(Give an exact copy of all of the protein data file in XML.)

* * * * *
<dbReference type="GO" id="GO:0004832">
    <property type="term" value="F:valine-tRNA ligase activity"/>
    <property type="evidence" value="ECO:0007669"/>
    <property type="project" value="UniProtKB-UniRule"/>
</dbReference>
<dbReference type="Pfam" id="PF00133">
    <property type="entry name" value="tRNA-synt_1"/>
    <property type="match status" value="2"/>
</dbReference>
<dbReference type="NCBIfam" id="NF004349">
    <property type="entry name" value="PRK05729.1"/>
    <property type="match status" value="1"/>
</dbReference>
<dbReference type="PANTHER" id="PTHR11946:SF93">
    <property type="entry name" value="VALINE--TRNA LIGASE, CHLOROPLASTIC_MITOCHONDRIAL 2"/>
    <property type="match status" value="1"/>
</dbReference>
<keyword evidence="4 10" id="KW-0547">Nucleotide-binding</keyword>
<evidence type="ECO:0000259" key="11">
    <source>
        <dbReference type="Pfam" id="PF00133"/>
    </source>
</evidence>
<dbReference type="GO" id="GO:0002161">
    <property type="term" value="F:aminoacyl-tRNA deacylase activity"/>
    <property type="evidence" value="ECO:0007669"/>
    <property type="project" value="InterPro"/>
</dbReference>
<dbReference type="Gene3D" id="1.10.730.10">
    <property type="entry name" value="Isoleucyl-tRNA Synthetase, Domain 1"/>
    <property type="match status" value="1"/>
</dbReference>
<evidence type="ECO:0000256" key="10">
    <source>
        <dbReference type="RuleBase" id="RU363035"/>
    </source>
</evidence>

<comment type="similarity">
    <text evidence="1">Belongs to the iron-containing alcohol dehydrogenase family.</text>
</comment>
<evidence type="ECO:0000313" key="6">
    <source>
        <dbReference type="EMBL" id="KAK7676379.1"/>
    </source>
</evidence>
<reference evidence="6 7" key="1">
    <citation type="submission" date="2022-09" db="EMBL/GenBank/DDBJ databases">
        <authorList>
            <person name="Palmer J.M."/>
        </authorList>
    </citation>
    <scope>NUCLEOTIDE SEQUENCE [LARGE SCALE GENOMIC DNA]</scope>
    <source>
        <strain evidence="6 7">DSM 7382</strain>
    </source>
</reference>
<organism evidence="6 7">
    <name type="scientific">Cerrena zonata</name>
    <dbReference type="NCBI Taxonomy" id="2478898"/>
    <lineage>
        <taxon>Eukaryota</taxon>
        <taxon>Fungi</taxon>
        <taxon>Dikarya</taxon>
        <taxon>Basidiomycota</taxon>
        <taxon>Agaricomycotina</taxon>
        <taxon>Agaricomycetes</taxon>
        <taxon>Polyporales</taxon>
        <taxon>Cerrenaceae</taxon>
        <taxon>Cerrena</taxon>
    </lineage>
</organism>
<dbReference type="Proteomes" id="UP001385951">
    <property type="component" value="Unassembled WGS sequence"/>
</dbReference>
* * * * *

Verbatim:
<dbReference type="GO" id="GO:0004832">
    <property type="term" value="F:valine-tRNA ligase activity"/>
    <property type="evidence" value="ECO:0007669"/>
    <property type="project" value="UniProtKB-UniRule"/>
</dbReference>
<dbReference type="Pfam" id="PF00133">
    <property type="entry name" value="tRNA-synt_1"/>
    <property type="match status" value="2"/>
</dbReference>
<dbReference type="NCBIfam" id="NF004349">
    <property type="entry name" value="PRK05729.1"/>
    <property type="match status" value="1"/>
</dbReference>
<dbReference type="PANTHER" id="PTHR11946:SF93">
    <property type="entry name" value="VALINE--TRNA LIGASE, CHLOROPLASTIC_MITOCHONDRIAL 2"/>
    <property type="match status" value="1"/>
</dbReference>
<keyword evidence="4 10" id="KW-0547">Nucleotide-binding</keyword>
<evidence type="ECO:0000259" key="11">
    <source>
        <dbReference type="Pfam" id="PF00133"/>
    </source>
</evidence>
<dbReference type="GO" id="GO:0002161">
    <property type="term" value="F:aminoacyl-tRNA deacylase activity"/>
    <property type="evidence" value="ECO:0007669"/>
    <property type="project" value="InterPro"/>
</dbReference>
<dbReference type="Gene3D" id="1.10.730.10">
    <property type="entry name" value="Isoleucyl-tRNA Synthetase, Domain 1"/>
    <property type="match status" value="1"/>
</dbReference>
<evidence type="ECO:0000256" key="10">
    <source>
        <dbReference type="RuleBase" id="RU363035"/>
    </source>
</evidence>

<comment type="similarity">
    <text evidence="1">Belongs to the iron-containing alcohol dehydrogenase family.</text>
</comment>
<evidence type="ECO:0000313" key="6">
    <source>
        <dbReference type="EMBL" id="KAK7676379.1"/>
    </source>
</evidence>
<reference evidence="6 7" key="1">
    <citation type="submission" date="2022-09" db="EMBL/GenBank/DDBJ databases">
        <authorList>
            <person name="Palmer J.M."/>
        </authorList>
    </citation>
    <scope>NUCLEOTIDE SEQUENCE [LARGE SCALE GENOMIC DNA]</scope>
    <source>
        <strain evidence="6 7">DSM 7382</strain>
    </source>
</reference>
<organism evidence="6 7">
    <name type="scientific">Cerrena zonata</name>
    <dbReference type="NCBI Taxonomy" id="2478898"/>
    <lineage>
        <taxon>Eukaryota</taxon>
        <taxon>Fungi</taxon>
        <taxon>Dikarya</taxon>
        <taxon>Basidiomycota</taxon>
        <taxon>Agaricomycotina</taxon>
        <taxon>Agaricomycetes</taxon>
        <taxon>Polyporales</taxon>
        <taxon>Cerrenaceae</taxon>
        <taxon>Cerrena</taxon>
    </lineage>
</organism>
<dbReference type="Proteomes" id="UP001385951">
    <property type="component" value="Unassembled WGS sequence"/>
</dbReference>